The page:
Norwegian Cinnamon Buns, recipe by Nigella Lawson

I decided to attempt baking this purely because it looked so good in the book. After reading through the recipe,  I had a few doubts (like 3 sachets of yeast???), but decided I’ll go ahead and try it anyway. I figured I’d half the recipe since 20 buns sounded a bit much. Luckily the recipe was easy enough to divide. So here is the ‘full’ recipe from Nigella’s How To Be A Domestic Goddess:


for the dough:
600 g flour [What type? Plain, Italian 00, Bread? I decided on Plain, sifted.]
100 g sugar
½ tsp salt
21 g easy blend yeast or 45 g fresh yeast [I use Lowan’s instant dried yeast, for half the recipe I use 3 tsp yeast.]
100 g butter
400 ml milk [Do we need to warm it? I warmed up the milk in the microwave.]
2 eggs

for the filling:
150 g soft, unsalted butter
150 g sugar [What type? I used castor sugar as I don’t have granulated sugar]
1 ½ tsp cinnamon [for a halved recipe, I used 1 tsp instead of 3/4 tsp.]
1 egg, beaten, to glaze

Roasting tin approximately 33cm x 22cm or large brownie tin,  lined with baking parchment bottom and sides. [I decided to halve the recipe so used a 8cm x 8 cm glass Pyrex dish.]


Preheat the oven to 230°C/gas mark 8. [I only did this during the second rising]

Combine the flour, sugar, salt, and yeast in a large bowl. Melt the butter and whisk it into milk and eggs, then stir it into the flour mixture. Mix to combine and then knead the dough either by hand or using the dough hook of a food mixer until its smooth and springy. [I used my recently acquired KitchenAid to knead the dough. For this halved recipe, 300g of flour was  very sticky! There was no way to knead it. Initially, I used plain flour but after adding  whatever I had  at home   it was still too  wet to knead properly so I had to add  some Italian 00 flour (about 50g). In total,  I used almost 400g of flour! It was still quite sticky but I decided to proceed with it.]

Form into a ball, place in an oiled bowl, cover with clingfilm and leave it to rise for about 25 minutes.

Take one-third of the dough and roll it or stretch it to fit your tin; this will form the bottom of each bun when it has cooked. Roll out the rest of the dough on a lightly floured surface, aiming to get a rectangle of roughly 50 x 25cm. [I don’t have much experience rolling out flour so it took me quite a while to get it to the required size.]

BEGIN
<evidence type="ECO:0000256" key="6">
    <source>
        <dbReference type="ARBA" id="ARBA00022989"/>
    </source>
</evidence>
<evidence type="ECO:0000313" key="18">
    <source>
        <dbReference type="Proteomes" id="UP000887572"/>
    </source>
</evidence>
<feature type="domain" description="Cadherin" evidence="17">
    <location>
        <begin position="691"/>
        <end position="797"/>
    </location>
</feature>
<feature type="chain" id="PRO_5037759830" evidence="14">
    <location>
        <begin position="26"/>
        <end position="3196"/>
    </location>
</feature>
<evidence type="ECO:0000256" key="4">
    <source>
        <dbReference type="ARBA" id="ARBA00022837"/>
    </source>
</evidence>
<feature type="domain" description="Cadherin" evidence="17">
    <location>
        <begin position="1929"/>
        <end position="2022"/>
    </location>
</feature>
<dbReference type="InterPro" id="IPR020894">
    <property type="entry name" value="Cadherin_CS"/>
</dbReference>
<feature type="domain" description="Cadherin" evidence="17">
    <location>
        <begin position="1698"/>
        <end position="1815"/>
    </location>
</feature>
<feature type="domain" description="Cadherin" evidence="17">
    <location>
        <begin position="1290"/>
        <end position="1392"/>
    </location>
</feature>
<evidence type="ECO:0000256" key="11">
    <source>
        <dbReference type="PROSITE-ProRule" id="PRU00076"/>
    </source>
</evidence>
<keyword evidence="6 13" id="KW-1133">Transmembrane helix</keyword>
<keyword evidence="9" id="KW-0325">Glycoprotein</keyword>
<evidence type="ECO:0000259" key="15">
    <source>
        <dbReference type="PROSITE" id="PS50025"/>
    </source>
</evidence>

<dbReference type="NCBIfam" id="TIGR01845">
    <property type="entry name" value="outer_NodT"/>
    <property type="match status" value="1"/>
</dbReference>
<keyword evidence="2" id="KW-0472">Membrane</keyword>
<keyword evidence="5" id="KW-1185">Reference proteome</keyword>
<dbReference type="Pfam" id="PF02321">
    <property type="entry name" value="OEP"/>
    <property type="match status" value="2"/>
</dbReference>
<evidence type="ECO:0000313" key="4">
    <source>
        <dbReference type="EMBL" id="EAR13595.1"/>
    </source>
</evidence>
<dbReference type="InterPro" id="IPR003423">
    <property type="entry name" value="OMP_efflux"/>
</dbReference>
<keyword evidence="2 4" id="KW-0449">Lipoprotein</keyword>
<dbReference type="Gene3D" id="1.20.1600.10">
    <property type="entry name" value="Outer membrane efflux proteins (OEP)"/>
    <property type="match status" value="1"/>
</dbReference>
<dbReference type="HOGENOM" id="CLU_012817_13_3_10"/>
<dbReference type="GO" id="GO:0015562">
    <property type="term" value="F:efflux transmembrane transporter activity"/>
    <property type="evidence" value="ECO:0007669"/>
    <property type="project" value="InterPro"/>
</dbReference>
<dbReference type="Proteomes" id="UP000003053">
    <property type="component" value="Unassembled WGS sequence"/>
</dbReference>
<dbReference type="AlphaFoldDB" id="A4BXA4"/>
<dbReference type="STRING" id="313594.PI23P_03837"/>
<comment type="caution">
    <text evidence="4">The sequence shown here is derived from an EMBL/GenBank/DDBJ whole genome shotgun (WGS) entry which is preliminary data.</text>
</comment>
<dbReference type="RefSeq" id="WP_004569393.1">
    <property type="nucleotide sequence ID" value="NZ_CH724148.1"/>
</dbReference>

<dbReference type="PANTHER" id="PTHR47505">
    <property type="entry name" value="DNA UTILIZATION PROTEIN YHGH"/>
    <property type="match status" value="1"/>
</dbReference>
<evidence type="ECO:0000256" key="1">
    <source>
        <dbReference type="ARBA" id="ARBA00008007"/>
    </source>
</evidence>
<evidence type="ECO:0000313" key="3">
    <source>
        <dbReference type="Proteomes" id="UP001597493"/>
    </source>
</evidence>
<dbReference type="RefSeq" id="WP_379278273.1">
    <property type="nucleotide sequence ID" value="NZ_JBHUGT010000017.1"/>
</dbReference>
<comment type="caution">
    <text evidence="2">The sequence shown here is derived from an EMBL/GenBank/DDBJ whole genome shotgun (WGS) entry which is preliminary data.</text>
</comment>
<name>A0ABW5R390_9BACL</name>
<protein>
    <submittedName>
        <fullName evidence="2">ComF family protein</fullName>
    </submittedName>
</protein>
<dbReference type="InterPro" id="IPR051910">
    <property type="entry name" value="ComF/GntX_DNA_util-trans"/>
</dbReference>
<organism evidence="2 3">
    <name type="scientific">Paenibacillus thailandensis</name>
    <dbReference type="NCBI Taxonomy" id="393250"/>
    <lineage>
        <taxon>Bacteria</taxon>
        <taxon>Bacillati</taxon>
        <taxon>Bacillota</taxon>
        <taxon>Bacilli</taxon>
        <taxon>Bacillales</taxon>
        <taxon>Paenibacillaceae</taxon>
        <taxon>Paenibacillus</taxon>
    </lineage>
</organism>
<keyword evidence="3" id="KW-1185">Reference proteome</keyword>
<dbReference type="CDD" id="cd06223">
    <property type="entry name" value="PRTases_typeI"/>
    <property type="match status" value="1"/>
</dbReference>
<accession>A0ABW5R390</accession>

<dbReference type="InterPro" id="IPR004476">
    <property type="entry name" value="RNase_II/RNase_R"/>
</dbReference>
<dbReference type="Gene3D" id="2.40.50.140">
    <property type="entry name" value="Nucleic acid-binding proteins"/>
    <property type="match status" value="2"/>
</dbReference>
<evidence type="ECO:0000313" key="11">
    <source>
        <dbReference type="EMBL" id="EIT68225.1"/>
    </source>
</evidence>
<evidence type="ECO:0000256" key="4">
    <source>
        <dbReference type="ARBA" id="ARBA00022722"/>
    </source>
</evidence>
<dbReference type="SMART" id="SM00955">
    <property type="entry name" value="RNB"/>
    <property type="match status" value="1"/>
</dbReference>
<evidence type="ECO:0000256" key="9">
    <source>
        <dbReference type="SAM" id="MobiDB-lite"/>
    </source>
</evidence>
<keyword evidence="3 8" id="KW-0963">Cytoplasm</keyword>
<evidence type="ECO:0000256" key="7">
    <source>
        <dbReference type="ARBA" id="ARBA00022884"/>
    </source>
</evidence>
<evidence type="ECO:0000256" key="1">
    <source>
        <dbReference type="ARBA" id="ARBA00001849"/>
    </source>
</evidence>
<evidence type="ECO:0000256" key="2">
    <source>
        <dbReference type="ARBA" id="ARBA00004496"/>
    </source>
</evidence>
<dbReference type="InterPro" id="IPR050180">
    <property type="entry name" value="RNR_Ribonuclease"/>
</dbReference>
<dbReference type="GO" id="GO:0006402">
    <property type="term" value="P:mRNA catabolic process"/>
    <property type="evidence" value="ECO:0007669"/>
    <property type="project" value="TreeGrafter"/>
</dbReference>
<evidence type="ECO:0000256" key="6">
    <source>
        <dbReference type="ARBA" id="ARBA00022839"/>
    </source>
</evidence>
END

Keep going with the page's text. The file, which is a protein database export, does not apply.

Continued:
Mix the filling ingredients in a small bowl and then spread the rectangle with the buttery cinnamon mixture. Try to get even coverage on the whole of the dough. Roll it up from the longest side until you have a giant sausage.  Cut the roll into 2cm slices which should make about 20 rounds. [After rolling, it was difficult to cut the roll with a knife. I used cooking string to cut it instead. Got about 10 rolls.]

Sit the rounds in lines on top of the dough in the tin, swirly cut-side up. Don’t worry if they don’t fit snugly together as they will swell and become puffy when they prove. Brush them with egg and then let them rise again for about 15 minutes to let them get duly puffy.

Put in the hot oven [I put it in the lower middle rack, my oven has 4 slots.] and cook for 20-25 minutes, by which time the buns will have risen and will be golden-brown in colour. Don’t worry it they catch in places. [After 20 minutes, top was  starting to brown and a little burnt –  I took it out and it smelled divine!]

Remove them from the tin and leave to cool slightly on a rack – it’s easy just to pick up the whole sheet of parchment and transfer them like that – before letting people tear them off, to eat warm.


After the initial 20 minutes, I tried one and realised it wasn’t really cooked in the center! So I covered the top with foil (to prevent it from browning further) and  put it back in the oven for another 10 minutes. After that it was fine.

Future Attempt

This is definitely something I would make again but next time:

  • make the full recipe and use my roasting tin (I suspect the glass dish affected the cooking time)
  • add more cinnamon (maybe double the quantity?)
  • try and find out what type of sugar Nigella uses (from the photo it looks like a much coarser type)

Lastly, do not halve the recipes (even if the ingredients co-operate, the method gets a bit fiddly!)

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